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" And thus still doing, thus he pass'd along. Duch. Alas , poor Hi chard-! where rode he the whilst? York. As in a theatre, the eyes of men, After a- well-grac'd actor leaves the stage , Are idly bent on him that enters next, Thinking his prattle to be... "
The Comedies, Histories, Tragedies, and Poems of William Shakspere - Page 177
by William Shakespeare - 1851
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The literary class book; or, Readings in English literature

Robert Joseph Sullivan - 1850
...; Even so, or with much more contempt, men's eyes Did scowl on Richard ; no man cried God save himl No joyful tongue gave him his welcome home; But dust...melted, And barbarism itself have pitied him. But heav'n hath a hand in those events ; To whose high will we bound our calm contents. Richard If. xi....
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The Life and Beauties of Shakespeare: Comprising Careful Selections from ...

William Shakespeare - 1851 - 345 pages
...thus still doing, thus he pass'd along. Duch. Alas, poor Richard ! where rides he the while ? York. As in a theatre, the eyes of men, After a well-grac'd...have melted, And barbarism itself have pitied him. VIOLETS. Who are the violets now, That strew the green lap of the new-come spring? A SOLILOQUY IN PRISON....
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The comedies, histories, tragedies and poems of William Shakspere ..., Volume 1

William Shakespeare - 1851
...whilst? YORK. As in a theatre, the eyes of men, After a well-grac'd actor leaves the stage, Are idly Lent on him that enters next, Thinking his prattle to be...these events ; To whose high will we bound our calm contenta. To Bolingbroke are we sworn subjects now, Whose state and honour I for aye allow. Enter AUMERLE....
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The Dramatic Works of William Shakespeare: With a Life of the Poet, and ...

William Shakespeare - 1851
...poor Richard ! where rides he the while ? York. As in a theatre, the eyes of men, After a well-graced actor leaves the stage, Are idly bent on him that...patience, — That had not God, for some strong purpose, steeled The hearts of men, they must perforce have melted, And barbarism itself have pitied him. But...
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Wanderings in North Wales: A Road and Railway Guide-book : Comprising ...

William Cathrall - Wales, North - 1851 - 264 pages
...— of the transient state of human greatness, and the still more transient nature of human favour. ' Men's eyes Did scowl on Richard : no man cried —...have melted, And barbarism itself have pitied him.' " With regard to the foundation of Flint Castle, antiquarians are to this day undecided. Camdeu and...
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The Works of William Shakspeare, Volume 2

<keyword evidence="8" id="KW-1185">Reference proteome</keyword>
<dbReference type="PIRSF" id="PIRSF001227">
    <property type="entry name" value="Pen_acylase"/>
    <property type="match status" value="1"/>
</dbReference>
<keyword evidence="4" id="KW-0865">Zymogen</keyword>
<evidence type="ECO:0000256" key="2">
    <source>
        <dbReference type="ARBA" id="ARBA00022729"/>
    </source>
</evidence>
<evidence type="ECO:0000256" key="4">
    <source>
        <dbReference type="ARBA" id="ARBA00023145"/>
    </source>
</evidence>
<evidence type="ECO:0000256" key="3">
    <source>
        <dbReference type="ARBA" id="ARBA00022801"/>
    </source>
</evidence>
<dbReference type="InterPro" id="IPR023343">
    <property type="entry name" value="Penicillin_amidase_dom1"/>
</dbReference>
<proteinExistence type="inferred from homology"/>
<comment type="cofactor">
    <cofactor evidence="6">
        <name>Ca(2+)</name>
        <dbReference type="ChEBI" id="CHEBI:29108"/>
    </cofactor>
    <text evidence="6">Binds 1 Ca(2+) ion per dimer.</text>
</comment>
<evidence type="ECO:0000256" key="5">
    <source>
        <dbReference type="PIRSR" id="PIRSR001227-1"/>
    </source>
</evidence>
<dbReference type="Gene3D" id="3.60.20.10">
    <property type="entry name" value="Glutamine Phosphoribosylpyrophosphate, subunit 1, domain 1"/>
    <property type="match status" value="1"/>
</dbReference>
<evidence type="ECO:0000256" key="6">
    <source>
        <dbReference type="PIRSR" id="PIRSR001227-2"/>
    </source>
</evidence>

William Shakespeare - 1852
...his prattle to be tedious : Even so, or with much more contempt, men's eves Did scowl on Eichard ; no man cried, God save him ; No joyful tongue gave...patience, — That had- not God, for some strong purpose, steePd The hearts of men, they must perforce, have melted. , And barbarism itself have pitied him....
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A collection of printed papers relating to Durham school made by H. Holden ...

Durham city, sch - 1852
...«at Pí^apSov, §игг/и.о'( are'piuî /ib< ow, VT^3XflT€V eTUyVOM« tTÔÇ Т« SfíflOfflV 18 No joyful tongue gave him his welcome home : But dust...patience, — That had not God, for some strong purpose, stcel'd The hearts of men, they must perforce have melted, And barbarism itself have pitied him. But...
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The plays of Shakspere, carefully revised [by J.O.] with ..., Part 167, Volume 2

William Shakespeare - 1853
...poor Richard ! where rides he the while 1 York. As, in a theatre, the eyes of men, Alter a well-graced night H% / steeled The hearts of men, they must perforce have melted, And barbarism itself have pitied him. But...
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Elements of Criticism

Lord Henry Home Kames - Criticism - 1853 - 504 pages
...to be tedious : Even so, or with much more contempt, men's eyes Did scowl on Richard ; no man cry'd, God save him: No joyful tongue gave him his welcome...have melted, And barbarism itself have pitied him. Richard II. Act V. Sc. V. Northumberland. How doth my son and brother 1 Thou tremblest, and the whiteness...
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The Life and Beauties of Shakespeare: Comprising Careful Selections from ...

William Shakespeare - 1853 - 345 pages
...be tedious: Even so, or with much more contempt, men's eyes Did scowl on Richard; no man cried.God save him; No joyful tongue gave him his welcome home:...have melted, And barbarism itself have pitied him. VIOLETS. Who are the violets now, That strew the green lap of the new-come spring? A SOt.ILOilUY IN...
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